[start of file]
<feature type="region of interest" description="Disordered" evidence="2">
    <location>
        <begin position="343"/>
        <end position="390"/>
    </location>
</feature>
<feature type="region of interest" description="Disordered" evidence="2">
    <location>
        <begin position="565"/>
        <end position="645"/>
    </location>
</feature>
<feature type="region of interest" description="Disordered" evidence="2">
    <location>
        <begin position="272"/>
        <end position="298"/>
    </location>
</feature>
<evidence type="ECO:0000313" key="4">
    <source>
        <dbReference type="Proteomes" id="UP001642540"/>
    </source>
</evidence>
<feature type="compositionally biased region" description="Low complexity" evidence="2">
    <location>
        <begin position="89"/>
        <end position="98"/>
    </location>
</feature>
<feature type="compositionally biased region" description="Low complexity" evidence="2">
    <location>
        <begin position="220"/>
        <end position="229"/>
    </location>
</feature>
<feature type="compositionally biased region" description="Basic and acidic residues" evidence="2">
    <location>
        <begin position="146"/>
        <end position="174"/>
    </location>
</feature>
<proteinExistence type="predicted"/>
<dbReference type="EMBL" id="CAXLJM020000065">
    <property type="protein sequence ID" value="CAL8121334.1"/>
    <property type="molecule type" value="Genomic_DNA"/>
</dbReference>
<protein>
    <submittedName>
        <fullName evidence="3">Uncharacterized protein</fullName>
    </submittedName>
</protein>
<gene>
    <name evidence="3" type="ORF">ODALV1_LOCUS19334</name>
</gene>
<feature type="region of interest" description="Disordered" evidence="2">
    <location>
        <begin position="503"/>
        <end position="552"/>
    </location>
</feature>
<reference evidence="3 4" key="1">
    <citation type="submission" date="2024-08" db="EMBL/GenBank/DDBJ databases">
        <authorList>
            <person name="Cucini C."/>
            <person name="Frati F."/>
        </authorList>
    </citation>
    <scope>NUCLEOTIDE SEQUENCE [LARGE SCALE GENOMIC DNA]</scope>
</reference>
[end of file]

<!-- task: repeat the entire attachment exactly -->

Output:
<feature type="region of interest" description="Disordered" evidence="2">
    <location>
        <begin position="343"/>
        <end position="390"/>
    </location>
</feature>
<feature type="region of interest" description="Disordered" evidence="2">
    <location>
        <begin position="565"/>
        <end position="645"/>
    </location>
</feature>
<feature type="region of interest" description="Disordered" evidence="2">
    <location>
        <begin position="272"/>
        <end position="298"/>
    </location>
</feature>
<evidence type="ECO:0000313" key="4">
    <source>
        <dbReference type="Proteomes" id="UP001642540"/>
    </source>
</evidence>
<feature type="compositionally biased region" description="Low complexity" evidence="2">
    <location>
        <begin position="89"/>
        <end position="98"/>
    </location>
</feature>
<feature type="compositionally biased region" description="Low complexity" evidence="2">
    <location>
        <begin position="220"/>
        <end position="229"/>
    </location>
</feature>
<feature type="compositionally biased region" description="Basic and acidic residues" evidence="2">
    <location>
        <begin position="146"/>
        <end position="174"/>
    </location>
</feature>
<proteinExistence type="predicted"/>
<dbReference type="EMBL" id="CAXLJM020000065">
    <property type="protein sequence ID" value="CAL8121334.1"/>
    <property type="molecule type" value="Genomic_DNA"/>
</dbReference>
<protein>
    <submittedName>
        <fullName evidence="3">Uncharacterized protein</fullName>
    </submittedName>
</protein>
<gene>
    <name evidence="3" type="ORF">ODALV1_LOCUS19334</name>
</gene>
<feature type="region of interest" description="Disordered" evidence="2">
    <location>
        <begin position="503"/>
        <end position="552"/>
    </location>
</feature>
<reference evidence="3 4" key="1">
    <citation type="submission" date="2024-08" db="EMBL/GenBank/DDBJ databases">
        <authorList>
            <person name="Cucini C."/>
            <person name="Frati F."/>
        </authorList>
    </citation>
    <scope>NUCLEOTIDE SEQUENCE [LARGE SCALE GENOMIC DNA]</scope>
</reference>